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On June 11, the U.S. Court of Appeals for the Tenth Circuit held that mere notice from a borrower does not extend the three-year period for filing an action for rescission under TILA. Rosenfield v. HSBC Bank, USA, No. 10-1442, 2012 WL 2087193 (10th Cir. Jun 11, 2012). In so holding, the unanimous three-judge panel rejected the position of the amicus brief filed by the CFPB and sided with the defendant-lender and three financial industry trade groups. Relying on Beach v. Ocwen Federal Bank, 523 U.S. 410 (1998), the Tenth Circuit emphasized that TILA’s three-year statute of repose was a strict limit on the time for filing suits for rescission. According to the court, an attempt to extend the period by filing a notice within the three-year period would be inconsistent with that strict limit. Furthermore, the court reasoned that adopting the borrower’s position would make TILA enforcement difficult and expensive, all while clouding title on foreclosed homes. This decision deepens an already-existent circuit split between the Ninth Circuit (which took the same approach as the Tenth Circuit) and the Fourth Circuit (which concluded that notice within the three-year period was sufficient). The Eighth and Third Circuits currently are considering the same issue in pending cases.
OCC Finalizes Rule to Replace Certain Credit Rating References with Alternative Creditworthiness Standards.
On June 13, pursuant to Section 939A of the Dodd-Frank Act, the OCC published a final rule with regard to regulations applicable to investment securities, securities offerings, and foreign bank capital equivalency deposits. The final rule is identical to the rule proposed by the OCC in November 2011 and will require national banks to assess whether a security issuer has an "adequate capacity to meet financial commitments under the security for the projected life of the asset or exposure," a standard which may be met if the risk of default by the issuer is low and timely repayment of principal and interest is expected. For federal savings associations, the definition of "investment grade" would cross-reference the requirement established by the FDIC. Simultaneously, the OCC finalized guidance to outline measures (i) banks should put in place to demonstrate they have properly verified their investments, and (ii) institutions should put in place to demonstrate their compliance with due diligence requirements when making investments and reviewing investment portfolios. Specific due diligence factors will depend on the type of security, and firms will need to adjust the depth of due diligence to match the credit quality of the security, its complexity, and the size of the investment.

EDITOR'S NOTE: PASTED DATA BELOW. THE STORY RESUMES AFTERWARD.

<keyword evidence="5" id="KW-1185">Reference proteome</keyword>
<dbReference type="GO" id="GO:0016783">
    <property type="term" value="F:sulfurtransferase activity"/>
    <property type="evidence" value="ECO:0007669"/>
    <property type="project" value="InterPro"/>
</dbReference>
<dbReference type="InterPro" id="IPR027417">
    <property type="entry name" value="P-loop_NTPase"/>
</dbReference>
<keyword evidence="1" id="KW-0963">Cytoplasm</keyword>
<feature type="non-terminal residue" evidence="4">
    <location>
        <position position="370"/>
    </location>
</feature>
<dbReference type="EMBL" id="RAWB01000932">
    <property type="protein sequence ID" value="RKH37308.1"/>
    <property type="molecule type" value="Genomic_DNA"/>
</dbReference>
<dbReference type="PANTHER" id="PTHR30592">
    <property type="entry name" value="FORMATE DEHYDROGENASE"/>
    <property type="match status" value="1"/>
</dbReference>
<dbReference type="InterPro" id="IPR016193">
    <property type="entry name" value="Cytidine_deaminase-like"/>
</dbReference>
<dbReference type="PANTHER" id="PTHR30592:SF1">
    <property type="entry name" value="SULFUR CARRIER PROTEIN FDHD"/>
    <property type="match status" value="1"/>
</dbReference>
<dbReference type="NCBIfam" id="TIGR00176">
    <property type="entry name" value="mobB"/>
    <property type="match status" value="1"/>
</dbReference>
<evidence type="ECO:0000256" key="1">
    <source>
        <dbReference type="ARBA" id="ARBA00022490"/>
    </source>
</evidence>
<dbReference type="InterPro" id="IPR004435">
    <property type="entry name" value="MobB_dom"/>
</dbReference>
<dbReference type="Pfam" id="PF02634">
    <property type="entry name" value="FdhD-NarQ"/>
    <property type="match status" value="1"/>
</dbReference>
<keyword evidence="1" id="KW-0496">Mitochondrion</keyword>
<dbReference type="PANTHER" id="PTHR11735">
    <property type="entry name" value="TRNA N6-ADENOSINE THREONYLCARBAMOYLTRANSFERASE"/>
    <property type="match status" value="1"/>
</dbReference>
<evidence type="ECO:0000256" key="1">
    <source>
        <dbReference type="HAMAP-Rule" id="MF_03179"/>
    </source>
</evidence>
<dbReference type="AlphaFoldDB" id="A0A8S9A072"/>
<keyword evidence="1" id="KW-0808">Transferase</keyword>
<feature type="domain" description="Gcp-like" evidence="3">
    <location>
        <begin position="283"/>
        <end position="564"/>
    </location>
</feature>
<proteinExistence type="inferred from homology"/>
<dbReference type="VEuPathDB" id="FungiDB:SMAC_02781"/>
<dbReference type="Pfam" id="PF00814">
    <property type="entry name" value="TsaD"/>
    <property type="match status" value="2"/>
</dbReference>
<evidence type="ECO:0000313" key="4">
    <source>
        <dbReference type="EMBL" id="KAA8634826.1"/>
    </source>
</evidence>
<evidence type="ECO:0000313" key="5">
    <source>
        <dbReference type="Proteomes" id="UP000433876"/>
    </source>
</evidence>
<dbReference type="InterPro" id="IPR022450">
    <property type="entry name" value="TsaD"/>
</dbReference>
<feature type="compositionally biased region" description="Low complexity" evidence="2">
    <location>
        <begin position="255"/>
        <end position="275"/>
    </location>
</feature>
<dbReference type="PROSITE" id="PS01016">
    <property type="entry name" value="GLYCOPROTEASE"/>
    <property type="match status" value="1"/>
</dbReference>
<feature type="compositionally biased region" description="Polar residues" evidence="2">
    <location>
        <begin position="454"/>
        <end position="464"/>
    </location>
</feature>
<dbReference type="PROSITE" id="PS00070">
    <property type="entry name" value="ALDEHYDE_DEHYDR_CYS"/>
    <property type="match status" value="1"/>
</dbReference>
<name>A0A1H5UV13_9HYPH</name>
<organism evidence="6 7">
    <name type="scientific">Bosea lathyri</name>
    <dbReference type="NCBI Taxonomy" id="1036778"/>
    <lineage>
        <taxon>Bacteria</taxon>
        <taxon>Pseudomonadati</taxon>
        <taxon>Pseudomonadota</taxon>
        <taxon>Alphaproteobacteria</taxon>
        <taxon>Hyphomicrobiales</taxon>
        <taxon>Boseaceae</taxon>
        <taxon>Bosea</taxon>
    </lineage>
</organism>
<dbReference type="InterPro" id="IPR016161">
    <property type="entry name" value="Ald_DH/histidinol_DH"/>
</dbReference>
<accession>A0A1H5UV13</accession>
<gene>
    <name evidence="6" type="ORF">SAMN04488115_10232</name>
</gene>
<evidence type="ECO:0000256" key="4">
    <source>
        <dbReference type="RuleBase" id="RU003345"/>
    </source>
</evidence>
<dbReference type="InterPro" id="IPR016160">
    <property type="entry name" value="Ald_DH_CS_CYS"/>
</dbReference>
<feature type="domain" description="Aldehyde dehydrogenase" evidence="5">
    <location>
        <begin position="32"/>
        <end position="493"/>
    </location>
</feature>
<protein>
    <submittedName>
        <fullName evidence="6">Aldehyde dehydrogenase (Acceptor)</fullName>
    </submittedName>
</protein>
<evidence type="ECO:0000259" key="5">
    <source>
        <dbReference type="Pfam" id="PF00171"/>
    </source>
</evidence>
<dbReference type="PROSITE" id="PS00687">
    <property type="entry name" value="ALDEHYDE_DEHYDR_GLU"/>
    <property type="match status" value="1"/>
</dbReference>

Ninth Circuit Holds Debt Validation Notice That Implicitly Requires Debtor to Dispute Debt in Writing Does Not Violate FDCPA
On August 30, the SEC announced a $5.5 million settlement with AstraZeneca, the U.K.-based pharmaceutical company, to settle charges under the FCPA’s books and records and internal control provisions due to allegedly improper payments made by the company’s wholly-owned subsidiaries in China and Russia. In its administrative order, the SEC alleged that the Chinese subsidiaries made improper payments to doctors at state-owned healthcare providers to incentivize purchasing and prescribing AstraZeneca pharmaceuticals. The improper payments were funded by fraudulent tax receipts, inflated travel invoices, and fabricated speaker fees. The Chinese subsidiary also allegedly made improper payments to government officials in exchange for reductions or dismissals of proposed financial sanctions against the subsidiary. Similarly, the SEC alleged that AstraZeneca’s Russian subsidiary made improper payments in connection with pharmaceutical sales. Without admitting or denying the SEC’s findings, AstraZeneca agreed to disgorge $4.325 million and pay a $375,000 civil penalty with $822,000 in prejudgment interest.
The SEC’s administrative order indicates that AstraZeneca waived its statute of limitations defenses. This is notable because AstraZeneca’s misconduct allegedly ended in 2010, and the statute of limitations for FCPA offenses is five years.